Mike Welsch, writing in the Form and referring to Papa Clem's Arkansas Derby, reports that the colt has certainly given little indication he will be capable of duplicating the effort on Derby Day.
Breaking off at the seven-furlong marker, Papa Clem began at a rapid but certainly not overtaxing pace, getting his opening three furlongs in 36.70 seconds. But by the time he settled into the stretch, it became readily apparent Papa Clem had already begun tossing in the towel. Had to be put under strong urging, with exercise rider Mundo Cedeno throwing several crosses with the reins for encouragement, to cover his second three-eighths in 38.55 seconds, then barely made it to the wire, with Cedeno standing up and patting his exhausted mount a couple of times on the neck as they approached the finish line. [Daily Racing Form]But in Saturday's Kentucky Derby Notes release, trainer Gary Stute says: “The main goal was just to get him tired." Apparently he succeeded. Stute said that Papa Clem could blow out a quarter-mile in the final day or two before the Derby “if he’s biting and kicking.” I'll keep an eye on this one despite Welsch's take on the proceedings. (General Quarters, who'd also gotten the thumbs down from the Racing Form's Clockerman, was reported on Saturday to be striding out more smoothly and appearing much more comfortable.)
Papa Clem is a horse who has all of the qualities I look to see. He's on the improve, possesses tactical speed and has also shown the ability to win from off the pace, has a suitable pedigree, by Smart Strike, from the Derby-successful Raise A Native line, and has run in three races this year, the last one three weeks ago. I mean, that used to be a good thing, right? He's also shown versatility, having run well on Pro-Ride, the slop at Fair Grounds and the fast track in the Arkansas Derby. With all the attention on the synthetic/dirt question, remember that the Churchill surface has its own reputation as one that not every horse takes to, so I consider that to be a plus. Figures to be one of the value propositions I think, perhaps 12, 15-1 or so y'think?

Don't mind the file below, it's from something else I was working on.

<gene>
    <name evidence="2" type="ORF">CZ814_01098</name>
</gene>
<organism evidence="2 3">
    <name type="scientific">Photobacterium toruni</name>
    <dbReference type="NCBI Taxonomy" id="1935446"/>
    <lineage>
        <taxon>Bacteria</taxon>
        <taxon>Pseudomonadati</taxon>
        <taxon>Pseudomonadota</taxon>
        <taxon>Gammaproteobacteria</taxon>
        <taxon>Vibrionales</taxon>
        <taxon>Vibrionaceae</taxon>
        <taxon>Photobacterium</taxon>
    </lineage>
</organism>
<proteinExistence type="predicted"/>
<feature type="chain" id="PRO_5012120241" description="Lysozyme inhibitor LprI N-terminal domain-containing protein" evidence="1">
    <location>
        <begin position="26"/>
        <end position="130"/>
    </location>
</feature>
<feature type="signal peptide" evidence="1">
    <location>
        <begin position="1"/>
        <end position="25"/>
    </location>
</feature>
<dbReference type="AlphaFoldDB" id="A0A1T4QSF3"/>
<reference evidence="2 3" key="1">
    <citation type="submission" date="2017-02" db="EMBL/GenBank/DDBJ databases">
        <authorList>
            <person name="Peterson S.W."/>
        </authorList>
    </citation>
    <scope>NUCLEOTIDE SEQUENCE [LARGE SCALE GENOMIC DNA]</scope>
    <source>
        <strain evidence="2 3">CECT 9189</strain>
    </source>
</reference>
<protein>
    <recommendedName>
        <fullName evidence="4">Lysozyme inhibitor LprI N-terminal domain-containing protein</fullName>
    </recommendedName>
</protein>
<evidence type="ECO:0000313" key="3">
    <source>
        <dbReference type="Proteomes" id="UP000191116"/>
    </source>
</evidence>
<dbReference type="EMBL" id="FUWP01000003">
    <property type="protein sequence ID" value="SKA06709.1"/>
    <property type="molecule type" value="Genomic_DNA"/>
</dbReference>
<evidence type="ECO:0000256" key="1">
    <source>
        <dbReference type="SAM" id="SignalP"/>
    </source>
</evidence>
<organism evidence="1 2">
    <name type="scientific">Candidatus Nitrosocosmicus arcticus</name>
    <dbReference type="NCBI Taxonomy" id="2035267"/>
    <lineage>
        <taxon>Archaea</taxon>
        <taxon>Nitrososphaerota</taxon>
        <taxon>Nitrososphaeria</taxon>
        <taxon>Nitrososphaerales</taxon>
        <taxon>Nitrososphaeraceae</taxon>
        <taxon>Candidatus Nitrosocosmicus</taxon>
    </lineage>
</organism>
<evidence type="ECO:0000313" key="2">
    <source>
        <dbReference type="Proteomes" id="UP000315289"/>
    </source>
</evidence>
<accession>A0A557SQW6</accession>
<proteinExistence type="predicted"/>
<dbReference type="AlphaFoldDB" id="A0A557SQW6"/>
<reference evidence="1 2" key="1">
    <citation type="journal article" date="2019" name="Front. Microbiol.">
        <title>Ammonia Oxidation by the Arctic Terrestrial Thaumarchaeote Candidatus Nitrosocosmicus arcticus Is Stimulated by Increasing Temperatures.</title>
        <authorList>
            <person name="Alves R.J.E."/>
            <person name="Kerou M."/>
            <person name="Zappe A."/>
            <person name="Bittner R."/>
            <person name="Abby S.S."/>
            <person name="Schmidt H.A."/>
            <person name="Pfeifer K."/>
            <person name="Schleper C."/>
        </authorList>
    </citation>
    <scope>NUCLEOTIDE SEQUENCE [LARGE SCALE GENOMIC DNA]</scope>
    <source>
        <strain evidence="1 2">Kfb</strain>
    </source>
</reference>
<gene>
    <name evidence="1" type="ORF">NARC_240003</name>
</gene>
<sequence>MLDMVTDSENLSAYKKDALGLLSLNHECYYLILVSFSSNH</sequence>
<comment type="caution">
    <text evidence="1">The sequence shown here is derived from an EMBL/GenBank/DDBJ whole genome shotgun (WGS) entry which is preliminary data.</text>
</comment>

(Also will point that of the three top finishers in the Arkansas Derby, Old Fashioned is retired with an injury, and both Papa Clem and Summer Bird have gotten seriously dissed by Welsch).
At Palm Meadows in Florida, one of the Magna properties which will now have to be sold off separately after last week's court decision blocking the plan to sell it to MI Developments as part of a bundle, Dunkirk worked five furlongs in 1:01.05. Pletcher told Ky Derby Notes:
“We couldn’t be more pleased with the way things have gone as he’s come up to this race,” Pletcher said. “Everything has fallen into place. Every one of his works has taken place when we wanted it to and they have all come off the way we hoped. He’s coming up to the race right and we’re feeling very good about him. We couldn’t be happier.”I saw an article in the Saratogian earlier this week in which Pletcher said that Dunkirk is the furthest along and the most 10-furlong-ready animal he’s had at this time of year.
“I don’t see him as very green at all....He’s been in traffic and had dirt in his face. The horse is very well educated for a lightly raced horse.”The Toddster seems particularly jacked about this one; don't recall him sounding this confident before the Derby. I love the horse myself, and loved his Florida Derby. I'd take him over Quality Road and his quarter cracks without a doubt at this point. But I dunno, I still hate the one race in the ten weeks leading up to the Derby, and his value prospects remain to be seen.
Friesan Fire galloped at Churchill for the first time, and jeez, I hope this horse doesn't win. If he does, off of seven weeks rest, besides the fact that I'll lose all of my Derby bets, we'll start to see tracks moving their preps back like states trying to have the early primaries. How long do you think it would be before a horse makes his three-year old debut on the first Saturday in May?